She Says… Mommy Groups

Prior to having the baby, I hadn’t given a lot of thought to what I would “do” during my maternity leave. I mean, taking care of a newborn is a full-time job, that I was sure of, so I just didn’t plan to “do” anything else. For someone whose dance card is usually booked weeks in advance, this black hole in my calendar was both scary and exhilarating. As Benjamin and I settle into our new routine with the baby and he begins to take more jobs that will force him to be gone during the day, he thinks it’s important that I plan some activities outside of the house to maintain my sanity. At the moment I am perfectly content to spend every minute focused on little Owen and tending to his needs (because frankly, it’s tough to do anything beyond a short walk with the dog when I only have 1 hour of peace between each feeding). But as Owen’s nursing times stretch longer and I’m able to leave the house more, I see Benjamin’s point that I might really enjoy a bit of social interaction beyond babytalk.

So he suggested I join a “Mommy Group”.

Now, please don’t take this the wrong way if you are in a Mommy Group and love it, but I’m just not sure I’m the Mommy Group type. I hate small talk. I don’t want to sit around and compare babies. I am very picky about who I spend my time with… I find a few close friends and love them dearly, but I don’t enjoy faking relationships for the sake of having a group of women to have lunch with. Call me a grouch; but it’s the truth. That said, when I do find friends who I connect with, they are friends for life. I guess I just wonder if I could get over my preconceived notions about Mommy Groups enough to join one and make a few friends. Mom friends.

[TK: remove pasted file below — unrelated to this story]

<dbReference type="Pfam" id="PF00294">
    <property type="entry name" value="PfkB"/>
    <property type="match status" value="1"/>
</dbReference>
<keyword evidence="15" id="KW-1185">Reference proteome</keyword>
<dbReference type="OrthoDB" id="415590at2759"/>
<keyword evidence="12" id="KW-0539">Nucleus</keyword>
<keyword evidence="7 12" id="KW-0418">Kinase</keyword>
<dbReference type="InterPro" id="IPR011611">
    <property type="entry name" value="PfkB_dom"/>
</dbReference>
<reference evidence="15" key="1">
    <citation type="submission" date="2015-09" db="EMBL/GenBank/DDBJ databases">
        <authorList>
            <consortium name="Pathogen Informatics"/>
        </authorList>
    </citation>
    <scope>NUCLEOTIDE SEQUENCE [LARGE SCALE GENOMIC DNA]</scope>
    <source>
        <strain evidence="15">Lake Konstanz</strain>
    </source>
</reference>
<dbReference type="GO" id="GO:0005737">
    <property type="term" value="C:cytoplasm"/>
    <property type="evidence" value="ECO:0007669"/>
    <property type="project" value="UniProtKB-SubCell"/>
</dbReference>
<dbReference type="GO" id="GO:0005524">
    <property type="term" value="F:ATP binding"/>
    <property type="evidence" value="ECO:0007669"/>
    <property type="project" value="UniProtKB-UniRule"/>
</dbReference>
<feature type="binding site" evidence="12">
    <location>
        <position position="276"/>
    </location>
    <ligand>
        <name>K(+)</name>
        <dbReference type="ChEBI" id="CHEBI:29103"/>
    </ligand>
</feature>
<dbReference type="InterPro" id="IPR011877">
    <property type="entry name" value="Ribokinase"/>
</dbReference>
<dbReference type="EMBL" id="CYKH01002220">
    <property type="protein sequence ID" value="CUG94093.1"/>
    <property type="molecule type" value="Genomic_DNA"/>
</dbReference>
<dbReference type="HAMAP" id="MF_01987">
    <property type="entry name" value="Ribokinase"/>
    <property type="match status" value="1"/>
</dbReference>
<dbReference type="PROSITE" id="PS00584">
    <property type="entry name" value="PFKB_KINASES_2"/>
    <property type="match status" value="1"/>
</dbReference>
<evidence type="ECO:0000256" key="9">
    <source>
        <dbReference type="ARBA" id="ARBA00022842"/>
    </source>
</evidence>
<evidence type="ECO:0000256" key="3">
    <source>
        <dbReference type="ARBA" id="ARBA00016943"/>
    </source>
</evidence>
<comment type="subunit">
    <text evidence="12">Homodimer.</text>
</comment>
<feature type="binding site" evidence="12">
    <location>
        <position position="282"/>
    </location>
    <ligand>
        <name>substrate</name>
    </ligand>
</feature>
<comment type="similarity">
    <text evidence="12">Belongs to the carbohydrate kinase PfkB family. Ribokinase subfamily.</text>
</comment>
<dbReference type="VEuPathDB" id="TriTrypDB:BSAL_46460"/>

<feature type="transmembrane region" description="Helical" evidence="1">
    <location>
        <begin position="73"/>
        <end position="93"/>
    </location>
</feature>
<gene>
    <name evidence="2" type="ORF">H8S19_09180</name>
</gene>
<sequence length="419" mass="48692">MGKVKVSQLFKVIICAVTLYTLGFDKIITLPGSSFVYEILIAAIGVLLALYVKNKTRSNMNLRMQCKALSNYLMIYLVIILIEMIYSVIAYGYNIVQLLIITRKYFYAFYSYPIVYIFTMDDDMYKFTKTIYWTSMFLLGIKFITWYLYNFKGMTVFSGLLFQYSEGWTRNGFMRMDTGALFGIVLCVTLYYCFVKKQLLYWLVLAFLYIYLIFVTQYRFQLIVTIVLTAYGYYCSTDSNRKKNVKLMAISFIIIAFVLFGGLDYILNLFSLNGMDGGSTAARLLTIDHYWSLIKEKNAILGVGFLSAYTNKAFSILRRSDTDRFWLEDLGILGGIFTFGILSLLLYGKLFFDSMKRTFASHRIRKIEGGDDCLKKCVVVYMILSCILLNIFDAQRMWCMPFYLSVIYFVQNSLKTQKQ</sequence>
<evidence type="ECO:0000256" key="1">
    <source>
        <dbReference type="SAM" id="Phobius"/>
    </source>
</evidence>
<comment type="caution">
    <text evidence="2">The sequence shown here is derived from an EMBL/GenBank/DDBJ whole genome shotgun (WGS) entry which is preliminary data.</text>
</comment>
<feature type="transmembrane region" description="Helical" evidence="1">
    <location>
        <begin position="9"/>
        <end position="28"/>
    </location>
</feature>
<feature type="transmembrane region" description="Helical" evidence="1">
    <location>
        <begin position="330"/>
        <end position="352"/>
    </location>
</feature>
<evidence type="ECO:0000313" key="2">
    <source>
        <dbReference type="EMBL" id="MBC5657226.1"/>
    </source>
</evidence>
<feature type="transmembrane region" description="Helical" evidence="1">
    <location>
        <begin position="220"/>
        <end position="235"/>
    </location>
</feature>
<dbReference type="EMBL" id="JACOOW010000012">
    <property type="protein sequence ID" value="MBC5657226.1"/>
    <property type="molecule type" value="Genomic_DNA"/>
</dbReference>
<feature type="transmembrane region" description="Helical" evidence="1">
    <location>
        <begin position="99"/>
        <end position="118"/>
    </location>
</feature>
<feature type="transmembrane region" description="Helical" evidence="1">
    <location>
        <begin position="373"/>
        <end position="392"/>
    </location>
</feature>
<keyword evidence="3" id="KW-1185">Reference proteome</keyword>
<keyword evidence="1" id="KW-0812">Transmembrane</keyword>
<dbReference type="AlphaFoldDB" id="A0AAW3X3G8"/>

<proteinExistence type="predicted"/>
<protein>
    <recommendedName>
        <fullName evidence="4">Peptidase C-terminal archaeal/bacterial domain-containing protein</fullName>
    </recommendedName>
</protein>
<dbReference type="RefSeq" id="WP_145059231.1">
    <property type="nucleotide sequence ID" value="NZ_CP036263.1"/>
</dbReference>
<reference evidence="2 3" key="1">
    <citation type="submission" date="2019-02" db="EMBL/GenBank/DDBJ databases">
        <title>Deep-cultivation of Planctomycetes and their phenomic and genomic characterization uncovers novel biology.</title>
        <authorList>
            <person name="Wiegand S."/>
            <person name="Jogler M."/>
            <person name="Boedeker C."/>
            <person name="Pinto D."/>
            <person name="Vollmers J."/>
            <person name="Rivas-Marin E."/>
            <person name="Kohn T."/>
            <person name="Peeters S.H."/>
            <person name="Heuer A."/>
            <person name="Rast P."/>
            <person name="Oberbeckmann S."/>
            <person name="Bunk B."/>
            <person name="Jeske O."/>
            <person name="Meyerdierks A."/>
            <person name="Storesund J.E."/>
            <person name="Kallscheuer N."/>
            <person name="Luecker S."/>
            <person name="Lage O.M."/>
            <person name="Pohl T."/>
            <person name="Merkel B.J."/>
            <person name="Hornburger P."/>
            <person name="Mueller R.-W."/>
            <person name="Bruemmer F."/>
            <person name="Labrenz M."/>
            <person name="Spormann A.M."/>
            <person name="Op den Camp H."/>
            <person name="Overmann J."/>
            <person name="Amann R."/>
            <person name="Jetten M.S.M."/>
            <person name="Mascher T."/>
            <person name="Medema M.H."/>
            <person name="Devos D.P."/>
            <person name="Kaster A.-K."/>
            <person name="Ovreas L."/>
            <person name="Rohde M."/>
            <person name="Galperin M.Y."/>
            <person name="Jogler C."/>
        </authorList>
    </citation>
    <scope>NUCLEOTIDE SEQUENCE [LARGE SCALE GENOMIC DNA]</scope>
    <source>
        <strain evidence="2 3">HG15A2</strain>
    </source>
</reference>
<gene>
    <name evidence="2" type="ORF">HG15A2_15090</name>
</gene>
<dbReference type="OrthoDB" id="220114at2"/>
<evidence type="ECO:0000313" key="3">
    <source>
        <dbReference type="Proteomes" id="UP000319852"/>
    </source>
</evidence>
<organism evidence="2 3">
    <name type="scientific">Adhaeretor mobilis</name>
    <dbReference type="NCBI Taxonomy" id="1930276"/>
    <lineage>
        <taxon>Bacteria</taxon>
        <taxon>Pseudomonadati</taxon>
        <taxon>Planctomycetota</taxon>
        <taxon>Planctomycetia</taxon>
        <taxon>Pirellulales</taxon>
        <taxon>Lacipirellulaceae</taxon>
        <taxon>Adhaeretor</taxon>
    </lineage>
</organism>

Currently I can count my Mom friends on one hand. Since I’m relatively young, I’m the first of most of my friends to have babies. I kind of love this — I don’t feel like just because I have a baby I have to immediately have only Mom friends. However, as Benjamin keeps reminding me, it would be nice to have people to turn to with questions (other than my mom and sister), and people to hang out with who would not mind scheduling around nursing schedules and nap times. Also, since I’m lucky enough to have a few months off from work, I’m going to have a lot of time to kill during the day that I imagine would be way more enjoyable if I spent it going to the park and taking walks with other Moms rather than sitting by myself.

So what’s a new Mom who is nervous about Mommy Groups to do?

There’s a place around Boston that is infamous for having wonderful Mom & baby classes. Almost all of my friends have joined groups there and really enjoyed them. Chances are, I will too… if I just stop focusing on it being a “ladies who lunch” group and more like a class. Anyway, they have several options, from daily playgroup drop-ins (not so useful at this point since Owen is so tiny) to Mom & baby yoga (not so good since I can’t exercise for a few more weeks) and a 6-week long Great Beginnings class. The Great Beginnings class is probably the best option right now (it’s for babies 2-10 weeks old and is run like a class). It’s $180, which seems a little steep for 6 classes, but as Benjamin pointed out, we spent more than that on childbirth classes and breastfeeding classes, and this may be even more important for me if I can make some friends going through similar challenges. They also have a breastfeeding drop-in class, which I think might be very useful as I work towards being able to breastfeed in public (easier said than done!).

I’m going to give it a shot. Wish me luck!

Any thoughts/suggestions before I sign up? For those who have had babies, did you join a Mommy group? Where did you meet Mom friends? For those who have not yet had babies, are you interested in/excited about a Mommy group, or apprehensive?


22 responses to “She Says… Mommy Groups

  1. I’m the same as you – I don’t really love the idea of mommy groups (probably because I don’t like most women…haha). But also like you, I don’t have any mommy friends, and several people in SF have told me that mom/baby groups are really helpful in finding people who understand what a new mom is going through. Luckily, a lot of them seem to be like the one you’ve found – you can be as active as you want to be, and it’s not all about getting together and comparing baby cuteness. Too bad we’re on separate coasts or we could form our own awesome, non-annoying mom group…

  2. I feel the same way as you about the mommy groups. I’m just not sure…BUT I am the first out of my friends to have a baby and DH’s friends I’m not that close to have older kids. So I dunno. I have a little while to decide since baby isn’t due until November.